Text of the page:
The joy of "American Hot Wax" is that it accomplishes all this with the verve and energy and spontaniety of B movies. Floyd Mutrux, had already shown himself to be a genre whiz with his previous picture, "Aloha, Bobby and Rose," a young-lovers-on-the-lam movie that had real emotional pull and the kind of craft that you can barely find in today's A movies.
Popular art is the art of appropriation and as "American Hot Wax" cuts from one narrative thread to another, as the characters and their talk criss-cross the screen, you think that that this is what Robert Altman might have done if he'd made drive-in movies. Life as well as art is improv here. When a doo-wop group assembled for a recording session is beating the life out of "Come Go With Me" with their funereal version, their producer (played by real-life record producer Richard Perry, whose long face and lantern jaw makes him look like a tough-guy version of the Muppet game-show host Guy Smiley) drags everyone he can find into the studio from the sandwich delivery boy to the janitor ("You look like you got big hands," he tells the guy) to clap and sing along. Then he turns to the lead singer. "OK," he says, thinking fast, "we need something here. Give me a dom, dom, dom, dom . . . dom. Five doms, and a dom-be-doobie." And presto -- doo-wop nirvana.
That scene is about the transformation at the heart of "American Hot Wax." Those three nice clean-cut kids we see practicing close harmony in a stairwell at the Paramount turn out to be the Fleetwoods, whose aching songs may express the purest longing in all of rock 'n' roll. The ditties that Teenage Louise (Larraine Newman in her moment of screen glory as the young Carole King) composes on her family's neglected upright piano turn out to be perfect for the four young black guys who've formed a streetcorner doo-wop quartet (is there any other kind?).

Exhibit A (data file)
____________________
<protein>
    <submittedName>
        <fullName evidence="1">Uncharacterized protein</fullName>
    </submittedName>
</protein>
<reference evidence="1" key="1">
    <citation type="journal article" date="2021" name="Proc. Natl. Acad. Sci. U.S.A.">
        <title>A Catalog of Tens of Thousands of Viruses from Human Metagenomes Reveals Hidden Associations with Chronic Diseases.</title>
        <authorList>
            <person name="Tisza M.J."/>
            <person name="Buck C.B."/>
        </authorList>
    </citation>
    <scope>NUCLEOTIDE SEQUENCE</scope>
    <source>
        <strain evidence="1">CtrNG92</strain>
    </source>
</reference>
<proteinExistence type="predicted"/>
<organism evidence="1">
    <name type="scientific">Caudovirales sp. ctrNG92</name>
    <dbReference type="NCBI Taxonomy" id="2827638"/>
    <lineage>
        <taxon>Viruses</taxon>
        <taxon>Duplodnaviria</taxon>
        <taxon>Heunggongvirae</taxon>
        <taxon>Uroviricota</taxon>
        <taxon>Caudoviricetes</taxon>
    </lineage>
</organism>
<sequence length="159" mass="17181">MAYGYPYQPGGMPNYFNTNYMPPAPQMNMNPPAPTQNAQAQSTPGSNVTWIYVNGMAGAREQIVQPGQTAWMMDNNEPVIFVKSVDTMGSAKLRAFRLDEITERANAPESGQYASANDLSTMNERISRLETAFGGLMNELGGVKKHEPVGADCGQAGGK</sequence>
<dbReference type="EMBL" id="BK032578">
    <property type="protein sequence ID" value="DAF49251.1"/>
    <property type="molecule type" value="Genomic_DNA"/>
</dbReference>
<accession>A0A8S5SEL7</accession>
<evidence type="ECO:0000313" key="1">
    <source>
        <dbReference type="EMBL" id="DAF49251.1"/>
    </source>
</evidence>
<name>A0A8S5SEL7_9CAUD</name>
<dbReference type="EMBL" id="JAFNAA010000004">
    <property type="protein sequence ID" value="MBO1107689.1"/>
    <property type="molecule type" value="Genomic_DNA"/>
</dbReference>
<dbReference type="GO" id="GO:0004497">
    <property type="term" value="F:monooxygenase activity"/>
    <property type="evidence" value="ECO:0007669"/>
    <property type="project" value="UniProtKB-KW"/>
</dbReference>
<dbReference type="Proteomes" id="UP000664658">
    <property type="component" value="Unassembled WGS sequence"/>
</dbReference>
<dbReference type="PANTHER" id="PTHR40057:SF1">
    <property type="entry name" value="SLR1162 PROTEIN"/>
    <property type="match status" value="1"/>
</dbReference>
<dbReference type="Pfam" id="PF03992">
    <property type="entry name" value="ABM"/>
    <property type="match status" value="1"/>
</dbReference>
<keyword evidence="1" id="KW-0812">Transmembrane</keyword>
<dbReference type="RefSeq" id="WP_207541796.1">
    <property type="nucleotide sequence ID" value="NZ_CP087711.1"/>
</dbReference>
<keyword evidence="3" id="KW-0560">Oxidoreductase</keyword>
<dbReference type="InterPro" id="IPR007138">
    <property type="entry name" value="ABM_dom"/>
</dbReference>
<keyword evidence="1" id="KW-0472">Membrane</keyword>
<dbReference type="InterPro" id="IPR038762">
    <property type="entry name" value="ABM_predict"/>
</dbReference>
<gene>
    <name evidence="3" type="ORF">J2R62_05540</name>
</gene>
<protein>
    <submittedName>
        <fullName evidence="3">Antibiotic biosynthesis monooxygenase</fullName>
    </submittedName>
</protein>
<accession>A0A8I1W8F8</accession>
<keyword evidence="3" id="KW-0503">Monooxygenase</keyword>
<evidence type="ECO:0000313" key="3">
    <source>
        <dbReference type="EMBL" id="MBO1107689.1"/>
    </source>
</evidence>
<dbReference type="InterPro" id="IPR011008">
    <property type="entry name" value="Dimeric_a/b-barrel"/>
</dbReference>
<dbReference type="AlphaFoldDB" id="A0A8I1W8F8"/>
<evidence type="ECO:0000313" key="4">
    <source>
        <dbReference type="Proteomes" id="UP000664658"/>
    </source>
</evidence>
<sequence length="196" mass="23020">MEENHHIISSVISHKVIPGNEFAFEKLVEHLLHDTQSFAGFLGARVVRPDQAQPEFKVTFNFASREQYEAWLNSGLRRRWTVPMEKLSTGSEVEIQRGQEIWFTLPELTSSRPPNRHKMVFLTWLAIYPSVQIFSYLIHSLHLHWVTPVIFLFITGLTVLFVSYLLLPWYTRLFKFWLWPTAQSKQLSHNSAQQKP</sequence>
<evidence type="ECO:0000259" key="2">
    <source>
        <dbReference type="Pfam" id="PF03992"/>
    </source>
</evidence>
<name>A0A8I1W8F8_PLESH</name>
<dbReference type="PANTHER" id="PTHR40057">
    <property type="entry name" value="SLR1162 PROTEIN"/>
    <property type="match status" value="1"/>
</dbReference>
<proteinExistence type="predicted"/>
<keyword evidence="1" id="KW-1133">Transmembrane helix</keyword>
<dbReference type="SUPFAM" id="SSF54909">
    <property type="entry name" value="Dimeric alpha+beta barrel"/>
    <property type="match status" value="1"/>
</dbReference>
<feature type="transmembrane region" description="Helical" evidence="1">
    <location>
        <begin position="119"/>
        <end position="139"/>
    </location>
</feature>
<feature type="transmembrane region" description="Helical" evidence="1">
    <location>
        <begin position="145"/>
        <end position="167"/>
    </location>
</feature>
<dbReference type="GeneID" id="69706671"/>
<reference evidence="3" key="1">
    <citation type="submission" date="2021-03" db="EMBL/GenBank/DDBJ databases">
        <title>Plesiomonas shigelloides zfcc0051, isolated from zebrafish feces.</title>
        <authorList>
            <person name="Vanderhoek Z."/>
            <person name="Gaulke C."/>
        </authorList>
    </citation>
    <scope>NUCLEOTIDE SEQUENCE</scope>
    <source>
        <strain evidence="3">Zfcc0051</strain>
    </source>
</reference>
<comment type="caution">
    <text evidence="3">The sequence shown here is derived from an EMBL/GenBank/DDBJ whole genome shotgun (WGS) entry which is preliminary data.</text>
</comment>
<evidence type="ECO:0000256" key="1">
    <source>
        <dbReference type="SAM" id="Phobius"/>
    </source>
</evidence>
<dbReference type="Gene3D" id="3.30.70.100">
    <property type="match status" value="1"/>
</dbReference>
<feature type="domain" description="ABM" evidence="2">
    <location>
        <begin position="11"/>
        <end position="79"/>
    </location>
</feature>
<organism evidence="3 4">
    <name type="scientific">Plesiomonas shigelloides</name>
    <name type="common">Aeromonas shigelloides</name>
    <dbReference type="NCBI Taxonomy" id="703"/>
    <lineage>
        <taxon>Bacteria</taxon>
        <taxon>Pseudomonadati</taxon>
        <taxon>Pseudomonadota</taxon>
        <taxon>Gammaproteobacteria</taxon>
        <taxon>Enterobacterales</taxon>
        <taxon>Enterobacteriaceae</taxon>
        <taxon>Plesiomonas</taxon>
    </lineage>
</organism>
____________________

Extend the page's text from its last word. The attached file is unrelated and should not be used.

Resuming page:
If Mutrux's direction suggests a B-Altman, the screenplay, by John Kaye, suggests another American master: Preston Sturges. Kaye loves, as Sturges did, the glint in the eye that reveals the obsessiveness of "ordinary" Americans, the mixture of wised-up cynicism and open-hearted belief in the patter of everyday speech. Kaye had demonstrated it in his screenplay for the lovely and overlooked road movie "Rafferty and the Gold Dust Twins." (And he showed an altogether darker grasp of American myth in his indelible diptych of novels "Stars Screaming" and "The Dead Circus." As portraits of Los Angeles, they can be mentioned in the same breath as Raymond Chandler and Ross Macdonald.) Everybody in this movie -- the hip folks at least -- are both streetwise and moonstruck. And Kaye's comedy gets a pair of terrific mouthpieces in Jay Leno's Mookie and Fran Drescher's Sheryl, Freed's secretary. Drescher was twenty-one when the movie was made and her grating nasal whine hadn't yet become shtick. Here her voice could stand for the abrasiveness and charm of New York City itself. She's never funnier than when the screeching brakes emanating from her vocal chords are affecting propriety as she fends off another of Mookie's klutzy advances. Leno, with that curling mumblemouth in the midst of his absurdly oversized jaw, like a mini bow lost on a box containing a vast Christmas present looks as if the name Mookie might have been invented for him.